Occupational Hazard –
DECEMBER 3, 2019 – Some of the survey’s findings point to gender and racial disparities within the industry. (Around 70% of the assistants surveyed were women, in contrast with the upper echelons of the industry, and 78.21% were white.) Meanwhile, other statistics point to issues which haven’t been as widely discussed.
#PayUpHollywood previously shared with Variety that 72 assistants reported that a boss or supervisory colleague had thrown an object at them at work. (Most often a stapler.) That number is now 104. Equally troubling is that more than half felt anxious about reporting workplace violations for fear of being fired or losing future opportunities, potentially an indicator of unreported or under-reported workplace abuses.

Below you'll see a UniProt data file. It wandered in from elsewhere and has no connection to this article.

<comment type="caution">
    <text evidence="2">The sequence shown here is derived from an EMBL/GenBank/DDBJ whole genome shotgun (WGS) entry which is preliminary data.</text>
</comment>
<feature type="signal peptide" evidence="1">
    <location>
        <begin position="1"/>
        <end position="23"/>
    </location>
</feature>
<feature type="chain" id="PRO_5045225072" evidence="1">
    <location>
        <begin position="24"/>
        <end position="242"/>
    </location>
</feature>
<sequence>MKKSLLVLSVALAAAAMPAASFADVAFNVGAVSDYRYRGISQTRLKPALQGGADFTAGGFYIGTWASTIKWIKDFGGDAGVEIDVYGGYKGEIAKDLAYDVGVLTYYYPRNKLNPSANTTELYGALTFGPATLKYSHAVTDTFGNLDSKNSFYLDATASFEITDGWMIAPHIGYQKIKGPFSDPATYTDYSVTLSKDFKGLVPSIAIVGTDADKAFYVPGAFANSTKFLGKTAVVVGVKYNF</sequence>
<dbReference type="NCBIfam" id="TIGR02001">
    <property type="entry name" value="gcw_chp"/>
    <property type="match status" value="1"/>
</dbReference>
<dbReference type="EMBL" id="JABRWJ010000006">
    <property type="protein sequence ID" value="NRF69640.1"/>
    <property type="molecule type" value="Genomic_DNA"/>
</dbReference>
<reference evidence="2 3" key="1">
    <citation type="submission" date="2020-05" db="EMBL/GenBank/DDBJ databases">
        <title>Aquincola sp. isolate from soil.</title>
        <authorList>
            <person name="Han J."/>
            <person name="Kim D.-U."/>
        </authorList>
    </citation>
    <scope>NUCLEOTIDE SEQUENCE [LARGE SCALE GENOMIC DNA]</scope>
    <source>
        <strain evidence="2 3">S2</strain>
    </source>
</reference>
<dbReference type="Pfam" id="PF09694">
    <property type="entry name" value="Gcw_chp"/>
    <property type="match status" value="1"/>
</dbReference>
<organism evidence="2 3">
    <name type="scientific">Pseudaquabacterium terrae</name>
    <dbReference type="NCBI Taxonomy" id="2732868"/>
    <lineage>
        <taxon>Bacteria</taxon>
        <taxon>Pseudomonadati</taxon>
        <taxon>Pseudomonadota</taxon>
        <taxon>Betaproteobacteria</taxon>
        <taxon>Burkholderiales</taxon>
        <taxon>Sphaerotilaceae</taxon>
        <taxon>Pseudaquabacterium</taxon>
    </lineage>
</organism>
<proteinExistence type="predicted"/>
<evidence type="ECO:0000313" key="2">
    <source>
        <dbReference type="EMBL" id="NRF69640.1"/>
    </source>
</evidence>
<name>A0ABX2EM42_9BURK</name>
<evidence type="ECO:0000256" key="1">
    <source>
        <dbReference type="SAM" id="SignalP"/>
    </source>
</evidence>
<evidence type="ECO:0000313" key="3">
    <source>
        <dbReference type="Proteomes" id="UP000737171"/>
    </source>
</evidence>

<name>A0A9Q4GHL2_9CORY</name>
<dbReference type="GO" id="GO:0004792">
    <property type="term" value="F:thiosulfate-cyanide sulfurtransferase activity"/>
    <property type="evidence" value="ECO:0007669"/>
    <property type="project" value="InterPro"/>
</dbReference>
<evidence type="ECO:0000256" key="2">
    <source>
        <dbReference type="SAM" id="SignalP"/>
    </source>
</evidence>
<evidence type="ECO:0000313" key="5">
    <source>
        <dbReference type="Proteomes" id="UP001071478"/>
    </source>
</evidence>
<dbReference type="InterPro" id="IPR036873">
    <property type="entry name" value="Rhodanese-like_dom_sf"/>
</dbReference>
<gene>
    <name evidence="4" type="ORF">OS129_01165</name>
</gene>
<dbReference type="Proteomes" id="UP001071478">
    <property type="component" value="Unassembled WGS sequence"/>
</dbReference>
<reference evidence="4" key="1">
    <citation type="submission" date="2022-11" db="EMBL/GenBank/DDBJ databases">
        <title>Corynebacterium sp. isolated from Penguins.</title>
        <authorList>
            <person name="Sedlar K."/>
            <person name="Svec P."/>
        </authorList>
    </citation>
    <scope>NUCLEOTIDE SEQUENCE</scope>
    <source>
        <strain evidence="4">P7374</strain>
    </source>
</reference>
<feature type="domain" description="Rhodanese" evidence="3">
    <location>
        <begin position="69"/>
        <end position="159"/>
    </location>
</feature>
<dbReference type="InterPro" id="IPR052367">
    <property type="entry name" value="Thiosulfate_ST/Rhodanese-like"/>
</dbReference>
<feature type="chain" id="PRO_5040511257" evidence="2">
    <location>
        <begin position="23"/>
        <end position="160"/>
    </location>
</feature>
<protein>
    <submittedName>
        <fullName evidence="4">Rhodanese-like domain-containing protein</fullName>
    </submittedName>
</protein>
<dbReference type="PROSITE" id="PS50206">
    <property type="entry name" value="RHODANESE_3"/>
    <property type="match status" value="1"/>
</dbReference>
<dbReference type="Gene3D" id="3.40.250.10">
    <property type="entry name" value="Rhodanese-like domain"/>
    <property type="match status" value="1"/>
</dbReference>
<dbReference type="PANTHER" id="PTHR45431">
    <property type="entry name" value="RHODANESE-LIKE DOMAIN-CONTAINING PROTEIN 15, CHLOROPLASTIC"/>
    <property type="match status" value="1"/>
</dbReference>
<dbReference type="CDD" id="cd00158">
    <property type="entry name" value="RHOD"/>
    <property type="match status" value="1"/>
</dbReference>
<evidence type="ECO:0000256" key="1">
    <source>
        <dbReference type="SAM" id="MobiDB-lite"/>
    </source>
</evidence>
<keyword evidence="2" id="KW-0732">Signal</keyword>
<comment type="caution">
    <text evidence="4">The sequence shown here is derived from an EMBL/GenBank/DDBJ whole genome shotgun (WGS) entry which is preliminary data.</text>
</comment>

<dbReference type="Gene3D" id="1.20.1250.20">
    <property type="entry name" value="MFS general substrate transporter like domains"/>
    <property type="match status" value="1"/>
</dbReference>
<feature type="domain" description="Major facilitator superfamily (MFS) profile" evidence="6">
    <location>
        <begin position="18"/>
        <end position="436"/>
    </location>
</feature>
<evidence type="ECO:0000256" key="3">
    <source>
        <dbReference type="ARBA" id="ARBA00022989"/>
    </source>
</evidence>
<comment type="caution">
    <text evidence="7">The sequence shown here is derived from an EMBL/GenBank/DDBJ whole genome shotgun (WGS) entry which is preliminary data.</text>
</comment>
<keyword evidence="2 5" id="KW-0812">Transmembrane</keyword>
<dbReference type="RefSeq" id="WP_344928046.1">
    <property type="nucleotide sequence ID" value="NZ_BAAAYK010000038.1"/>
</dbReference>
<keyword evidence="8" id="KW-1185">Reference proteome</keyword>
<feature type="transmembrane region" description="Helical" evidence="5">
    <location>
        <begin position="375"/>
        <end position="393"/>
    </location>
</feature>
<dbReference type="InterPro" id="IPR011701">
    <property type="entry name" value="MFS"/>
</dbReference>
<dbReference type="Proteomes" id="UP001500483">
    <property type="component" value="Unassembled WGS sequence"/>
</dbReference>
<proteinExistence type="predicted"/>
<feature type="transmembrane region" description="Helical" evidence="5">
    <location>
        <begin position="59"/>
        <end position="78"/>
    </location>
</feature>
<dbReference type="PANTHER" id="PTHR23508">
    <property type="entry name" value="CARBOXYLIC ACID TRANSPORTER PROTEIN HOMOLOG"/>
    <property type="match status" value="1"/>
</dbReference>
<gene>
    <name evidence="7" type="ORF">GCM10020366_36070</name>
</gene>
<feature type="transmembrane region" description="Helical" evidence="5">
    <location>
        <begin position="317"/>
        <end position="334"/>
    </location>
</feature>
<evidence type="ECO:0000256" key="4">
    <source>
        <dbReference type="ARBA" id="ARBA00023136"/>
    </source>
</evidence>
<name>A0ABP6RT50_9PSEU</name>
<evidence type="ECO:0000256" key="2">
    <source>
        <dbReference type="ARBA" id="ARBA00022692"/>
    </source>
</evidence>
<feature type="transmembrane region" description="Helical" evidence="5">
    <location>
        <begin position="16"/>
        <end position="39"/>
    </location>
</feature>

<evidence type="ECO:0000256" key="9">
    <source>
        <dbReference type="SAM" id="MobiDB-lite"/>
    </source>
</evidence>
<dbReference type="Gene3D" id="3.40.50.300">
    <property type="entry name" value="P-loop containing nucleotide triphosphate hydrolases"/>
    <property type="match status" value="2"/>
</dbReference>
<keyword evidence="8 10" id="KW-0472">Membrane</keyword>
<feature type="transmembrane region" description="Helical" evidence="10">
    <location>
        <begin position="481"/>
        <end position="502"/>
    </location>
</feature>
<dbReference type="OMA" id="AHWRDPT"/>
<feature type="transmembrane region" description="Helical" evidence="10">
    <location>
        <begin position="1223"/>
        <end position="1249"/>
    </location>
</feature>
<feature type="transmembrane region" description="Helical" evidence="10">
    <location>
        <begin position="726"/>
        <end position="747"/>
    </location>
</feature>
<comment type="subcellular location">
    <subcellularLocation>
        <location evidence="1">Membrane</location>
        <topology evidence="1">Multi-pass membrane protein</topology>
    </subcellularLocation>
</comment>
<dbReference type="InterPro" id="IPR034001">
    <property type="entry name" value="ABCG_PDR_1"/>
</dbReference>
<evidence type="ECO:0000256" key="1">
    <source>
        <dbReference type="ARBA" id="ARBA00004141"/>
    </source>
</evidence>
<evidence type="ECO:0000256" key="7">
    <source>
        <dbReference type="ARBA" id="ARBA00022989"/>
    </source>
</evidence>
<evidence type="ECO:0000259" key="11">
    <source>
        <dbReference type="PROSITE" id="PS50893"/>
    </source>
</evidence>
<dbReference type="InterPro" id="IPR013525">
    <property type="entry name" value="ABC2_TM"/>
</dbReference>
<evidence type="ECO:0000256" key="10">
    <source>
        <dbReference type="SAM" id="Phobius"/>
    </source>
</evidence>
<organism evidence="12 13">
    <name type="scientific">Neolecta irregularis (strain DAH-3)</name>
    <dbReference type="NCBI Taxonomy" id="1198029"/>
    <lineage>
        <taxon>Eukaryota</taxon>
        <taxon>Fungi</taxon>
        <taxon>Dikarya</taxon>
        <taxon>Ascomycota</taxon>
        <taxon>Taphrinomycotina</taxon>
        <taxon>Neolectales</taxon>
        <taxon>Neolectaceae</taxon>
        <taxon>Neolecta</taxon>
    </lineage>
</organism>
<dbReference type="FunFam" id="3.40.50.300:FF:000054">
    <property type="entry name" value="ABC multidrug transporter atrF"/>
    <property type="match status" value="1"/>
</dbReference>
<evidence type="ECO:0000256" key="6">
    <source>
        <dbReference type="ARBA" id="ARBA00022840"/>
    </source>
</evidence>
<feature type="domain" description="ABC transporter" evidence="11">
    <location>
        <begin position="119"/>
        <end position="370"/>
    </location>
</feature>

In terms of the pay issue at the heart of #PayUpHollywood’s fight, the survey revealed that 64.41% of respondents are paid less than $50,000 before taxes, with almost 11% paid less than $30,000. #PayUpHollywood co-founder Liz Alper said at the organization’s first official town hall on Nov. 24 that given the current cost of living in Los Angeles, an assistant would have to be paid $53,600 after taxes in order to not be rent-burdened, which means that housing costs encompass more than 30% of their income. It’s no surprise, therefore, that 90% of the assistants who took the survey reported being rent-burdened.